Object name: IC4176

Designation(s): ARP176, NGC4933, IC4173, IC4176,

Arp 176 is a pair of interacting galaxies also known as NGC 4933 though this designation includes a third non-interacting galaxy. The IC catalog lists the two interacting galaxies separately as IC 4173 and IC 4176 west to east (right to left). They are located about 160 million light-years away in the constellation of Virgo. Arp put these in his category: Galaxies (not classifiable as S or E): Narrow counter tails. His comment on the pair is simply: \"Companion galaxy [IC 4173] very condensed.\" Most notes seem to consider the streamer as coming from IC 4173. I\'m not that convinced. Tearing out a tidal arm from such a tight E0 galaxy isn\'t easy. Tearing one from the far less dense IC 4176 seems to me far more likely.

Most sources class the main galaxy as S0/a. The dust lane I picked up seems to cross the galaxy at a very odd angle. My seeing was awful the night I took this both because it is low in my sky and due to a nasty haze layer that moved in mid-exposure. It really ruined my color data. I tried to salvage it as best I could but the red data was very weak and the green noticeably weakened. I took the blue first before the haze was bad. As a result, getting a good color balance was impossible. I need to reshoot this one next year under better conditions.

NGC 4933 was discovered by William Herschel on May 9, 1784. It isn\'t in any of the Herschel 400 observing programs. It was later discovered at somewhat different coordinates by Guillaume Bigourdan on April 16, 1895 and listed as IC 4176. He discovered IC 4173 at the same time.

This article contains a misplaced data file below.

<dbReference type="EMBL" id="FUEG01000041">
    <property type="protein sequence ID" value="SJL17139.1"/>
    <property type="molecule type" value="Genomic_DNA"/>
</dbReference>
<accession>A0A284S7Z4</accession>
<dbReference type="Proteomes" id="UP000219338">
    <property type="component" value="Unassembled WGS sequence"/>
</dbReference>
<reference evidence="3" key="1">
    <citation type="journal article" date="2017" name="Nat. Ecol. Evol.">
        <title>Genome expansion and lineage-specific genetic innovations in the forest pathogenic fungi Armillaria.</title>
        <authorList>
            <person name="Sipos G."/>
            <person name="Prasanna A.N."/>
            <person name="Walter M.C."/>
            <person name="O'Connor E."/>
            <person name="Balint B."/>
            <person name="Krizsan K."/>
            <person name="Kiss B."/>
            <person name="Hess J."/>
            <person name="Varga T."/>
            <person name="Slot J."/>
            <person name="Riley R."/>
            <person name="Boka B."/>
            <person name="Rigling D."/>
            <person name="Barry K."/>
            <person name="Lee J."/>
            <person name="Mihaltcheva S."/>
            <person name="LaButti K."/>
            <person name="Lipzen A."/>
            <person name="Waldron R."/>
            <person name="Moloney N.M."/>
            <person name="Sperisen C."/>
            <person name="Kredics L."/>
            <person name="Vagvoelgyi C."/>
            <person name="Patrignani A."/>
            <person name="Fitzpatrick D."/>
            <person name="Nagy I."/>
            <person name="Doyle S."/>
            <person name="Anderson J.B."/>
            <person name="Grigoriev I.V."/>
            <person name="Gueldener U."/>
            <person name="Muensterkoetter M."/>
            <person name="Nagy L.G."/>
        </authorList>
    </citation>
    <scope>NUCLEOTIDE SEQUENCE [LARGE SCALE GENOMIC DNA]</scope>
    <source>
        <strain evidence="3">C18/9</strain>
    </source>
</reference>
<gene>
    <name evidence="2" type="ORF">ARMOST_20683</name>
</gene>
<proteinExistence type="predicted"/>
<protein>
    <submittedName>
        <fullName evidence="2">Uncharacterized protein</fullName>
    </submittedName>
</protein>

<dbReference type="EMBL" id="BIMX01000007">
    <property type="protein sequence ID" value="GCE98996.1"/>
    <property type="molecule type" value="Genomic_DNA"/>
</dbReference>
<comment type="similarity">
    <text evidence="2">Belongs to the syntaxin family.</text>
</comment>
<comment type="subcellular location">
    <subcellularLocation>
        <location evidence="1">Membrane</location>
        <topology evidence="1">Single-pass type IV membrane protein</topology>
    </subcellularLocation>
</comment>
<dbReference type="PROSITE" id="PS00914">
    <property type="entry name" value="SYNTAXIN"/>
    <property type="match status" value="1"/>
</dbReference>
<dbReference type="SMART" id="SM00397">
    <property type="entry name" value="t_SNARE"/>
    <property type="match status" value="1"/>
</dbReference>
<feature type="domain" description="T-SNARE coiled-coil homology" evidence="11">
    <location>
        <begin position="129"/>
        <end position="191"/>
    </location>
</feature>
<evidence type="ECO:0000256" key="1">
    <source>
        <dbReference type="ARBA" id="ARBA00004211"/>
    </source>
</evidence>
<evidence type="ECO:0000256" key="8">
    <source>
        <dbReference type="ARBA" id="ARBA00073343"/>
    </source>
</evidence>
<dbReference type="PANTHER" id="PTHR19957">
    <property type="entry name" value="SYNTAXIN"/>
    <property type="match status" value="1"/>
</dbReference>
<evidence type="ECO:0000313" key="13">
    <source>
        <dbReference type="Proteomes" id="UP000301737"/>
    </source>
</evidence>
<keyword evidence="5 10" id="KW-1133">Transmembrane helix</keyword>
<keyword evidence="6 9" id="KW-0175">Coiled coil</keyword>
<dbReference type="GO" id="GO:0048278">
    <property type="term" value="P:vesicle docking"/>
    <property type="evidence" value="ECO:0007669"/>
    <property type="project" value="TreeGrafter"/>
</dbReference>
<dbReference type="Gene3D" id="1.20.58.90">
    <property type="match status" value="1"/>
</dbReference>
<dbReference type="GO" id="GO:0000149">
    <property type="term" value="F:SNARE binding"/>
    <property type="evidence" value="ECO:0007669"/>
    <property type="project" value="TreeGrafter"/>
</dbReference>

The third non-interacting galaxy is MCG -02-33-103. It shows a similar redshift as the other two but is apparently far enough removed from the other two it isn\'t involved in the interaction. To the east of Arp 179 is the barred spiral MCG -02-33-105. It is incorrectly identified as IC 4134 in the Kanipe-Webb book on Arp galaxies*. I find no redshift data on it so can\'t say if it is part of the NGC 4933 group or not. Note that in researching the group I found no consistency in which member was A and which B. It was about a coin flip which a paper would consider to be A. All agreed the tiny eastern galaxy was C. Thus I went with the IC and MCG designations.

Below Arp 176 is a blue edge on or SO galaxy. The excess blue may be due to haze blocking red and the strong red glare from the nearby G5 star which is obviously too blue. Getting rid of its red haze skewed color beyond my ability to rebalance it in this part of the image. It is LCRS B130109.0-112106 at about 270 million light-years. The round puff of a galaxy near the G5 star is LCRS B130102.8-111941 of unknown redshift. West of Arp 179 is NPM1G -11.0360, a strong IR emitting galaxy of unknown redshift. Further west near the right edge is 2MASX J13025195-1129599.

*While some sources do show this galaxy as IC 4134 the NGC project, Seligman and NED have identified it as being NGC 4920 which is just out of my field of view. See the NGC Project for the details. Click on the data button for NGC 4920. http://www.ngcicproject.org/dss/dss_n4900.asp

Arp\'s photo showing several dust lanes I lost to my seeing is at:
http://ned.ipac.caltech.edu/level5/Arp/Figures/big_arp176.jpeg

14\" LX200R @ f/10, L=4x10\' R=1x10 GB=2x10, STL-11000XM, Paramount ME